When one TV critic on the conference call wondered if this was an 8 o’clock show, Lee reminded her “Lost” had started as an 8 p.m. drama, and noted this one “tested extremely well with women – as well, if not better than with men.”
This reminded us of a funny story, about the time Ryan was running Fox’s drama series “Lie to Me,” which bore eerie resemblance to CBS’s “The Mentalist” though it was not doing nearly so well in the ratings. When we tried to discuss that with Ryan, at a press tour gathering, his upper lip curled ever so slightly, and he said he guessed because we are a chick we couldn’t resist “The Mentalist” star Simon Baker’s smile and wouldn’t understand or appreciate what he was doing with “Lie to Me.” Glad he’s now in a position to appreciate what a large female audience can do for a show.
On Fridays, after the crush of fall launches, ABC in November will move “Last Man Standing” to 8 p.m. that night, followed by new “Malibu Country” at 8:30, and reality series “Shark Tank” at 9, and “Primetime: What Would You Do?” at 10.
Lee said he’s wanted to put family comedy back on ABC on Friday nights since he was named head of programming back in 2010. “I think it’s time for Friday night to be a destination again for broad family entertainment,” Lee said, adding that Tim Allen and Reba McEntire are the stars who can do it. “Shark Tank,” in which budding entrepreneurs pitch their ideas to millionaires (think Mark Cuban) in hopes they will bankroll the scheme, is the perfect fit for a night of broad family entertainment, Less insisted, because because families watch it together.
Sunday’s new player, 10 p.m.’s “666 Park Avenue,” is based on the book series by Gabriella Pierce. It’s about an idealistic young couple (that’s Hollywood code for “from the Midwest”) who do not realize they are making a Faustian contract when they get hired to become the managers of a Park Avenue residential building with a “mysterious owner” (that’s code for “from the cast of ‘Lost,” like, say, Terry O’Quinn) who is married to a woman prone to “machinations” (that’s code for “vixen from some previous ABC soap, like ‘Ugly Betty’ or ‘Desperate Housewives’ like, say, Vanessa Williams) – and nasty mysterious things start to happen.
Waiting on the bench, ABC has ordered the following dramas:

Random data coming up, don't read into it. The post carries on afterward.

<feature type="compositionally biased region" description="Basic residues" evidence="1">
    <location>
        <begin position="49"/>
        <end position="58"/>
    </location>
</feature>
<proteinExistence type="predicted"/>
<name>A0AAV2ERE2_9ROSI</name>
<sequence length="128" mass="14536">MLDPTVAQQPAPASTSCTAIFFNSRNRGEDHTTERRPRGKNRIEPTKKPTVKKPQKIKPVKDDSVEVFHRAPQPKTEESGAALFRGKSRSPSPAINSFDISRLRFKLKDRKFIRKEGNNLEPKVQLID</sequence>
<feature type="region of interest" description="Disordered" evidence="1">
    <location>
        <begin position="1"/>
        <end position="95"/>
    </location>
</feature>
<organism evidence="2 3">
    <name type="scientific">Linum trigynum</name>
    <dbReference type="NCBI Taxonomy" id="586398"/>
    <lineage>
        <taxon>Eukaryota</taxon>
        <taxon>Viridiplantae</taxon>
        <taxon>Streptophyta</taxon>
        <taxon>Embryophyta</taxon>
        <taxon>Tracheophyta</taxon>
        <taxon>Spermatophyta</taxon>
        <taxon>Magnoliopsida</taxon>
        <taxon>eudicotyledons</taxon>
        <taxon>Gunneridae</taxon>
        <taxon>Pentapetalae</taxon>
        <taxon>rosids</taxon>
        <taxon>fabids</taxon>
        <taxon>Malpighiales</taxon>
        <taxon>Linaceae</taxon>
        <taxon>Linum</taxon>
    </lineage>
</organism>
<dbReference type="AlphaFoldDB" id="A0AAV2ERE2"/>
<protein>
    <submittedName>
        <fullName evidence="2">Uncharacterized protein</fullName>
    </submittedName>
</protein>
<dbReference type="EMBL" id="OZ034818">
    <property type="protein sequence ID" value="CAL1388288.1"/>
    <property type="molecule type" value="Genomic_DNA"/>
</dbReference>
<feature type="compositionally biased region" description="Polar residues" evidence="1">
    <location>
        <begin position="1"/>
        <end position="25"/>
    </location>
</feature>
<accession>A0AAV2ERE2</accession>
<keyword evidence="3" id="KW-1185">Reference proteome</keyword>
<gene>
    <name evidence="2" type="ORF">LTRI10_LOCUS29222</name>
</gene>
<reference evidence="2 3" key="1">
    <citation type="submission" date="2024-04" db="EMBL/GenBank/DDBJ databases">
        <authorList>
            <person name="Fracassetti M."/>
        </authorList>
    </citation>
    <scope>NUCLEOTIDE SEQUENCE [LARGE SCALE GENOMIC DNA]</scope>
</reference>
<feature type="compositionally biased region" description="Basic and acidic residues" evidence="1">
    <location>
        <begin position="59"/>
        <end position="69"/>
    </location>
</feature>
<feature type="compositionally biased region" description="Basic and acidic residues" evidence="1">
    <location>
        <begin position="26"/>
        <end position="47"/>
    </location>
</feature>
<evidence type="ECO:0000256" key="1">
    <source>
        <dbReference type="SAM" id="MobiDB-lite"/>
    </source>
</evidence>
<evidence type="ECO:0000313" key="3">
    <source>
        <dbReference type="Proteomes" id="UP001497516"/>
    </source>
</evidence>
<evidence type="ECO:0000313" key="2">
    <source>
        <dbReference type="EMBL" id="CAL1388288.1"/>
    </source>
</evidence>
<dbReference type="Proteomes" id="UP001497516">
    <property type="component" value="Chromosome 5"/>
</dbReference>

- “Mistresses,” starring Alyssa Milano, is about “the scandalous lives of a sexy and sassy group of four girlfriends, each on her own path to self-discovery.”
-“Red Window” is about a woman whose husband is brutally murdered and she tangles with the mob and the FBI to find out what happened; it’s based on a Dutch series and the screenplay was written by Melissa Rosenberg, screenwriter of the “Twilight” franchise.
-“Zero Hour” is about a geek who’s the publisher of a paranormal enthusiast magazine. As ABC describes it, his beautiful wife gets abducted from her antique clock shop and, ABC says, he gets pulled into “one of the most compelling mysteries in human history, stretching around the world and back centuries” — Why do beautiful women fall for paranormal geeks? Okay, we made that last part up.
8:00 p.m. “Dancing with the Stars”
8:00 p.m.“The Bachelor”
10:00 p.m. “Castle”
8:00 p.m.“Dancing with the Stars the Results Show”
9:00 p.m.“Happy Endings”
9:30 p.m.“Don’t Trust the B---- in Apartment 23”
10:00 p.m.“Private Practice”
8:00 p.m.“How to Live with Your Parents (For the Rest of Your Life)”
8:30 p.m.“The Family Tools”
8:00 p.m.“The Middle”
9:00 p.m.“Modern Family”
9:30 p.m.“The Neighbors”
8:00 p.m.“Last Resort”
9:00 p.m.“Grey’s Anatomy”
8:00 p.m.“Shark Tank”
9:00 p.m.“Primetime: What Would You Do?”
8:00 p.m.“Last Man Standing”
8:30 p.m.“Malibu Country”
9:00 p.m.“Shark Tank”
8:00 p.m.“Saturday Night College Football”
7:00 p.m.“America’s Funniest Home Videos”
8:00 p.m.“Once Upon a Time”
10:00 p.m.“666 Park Avenue”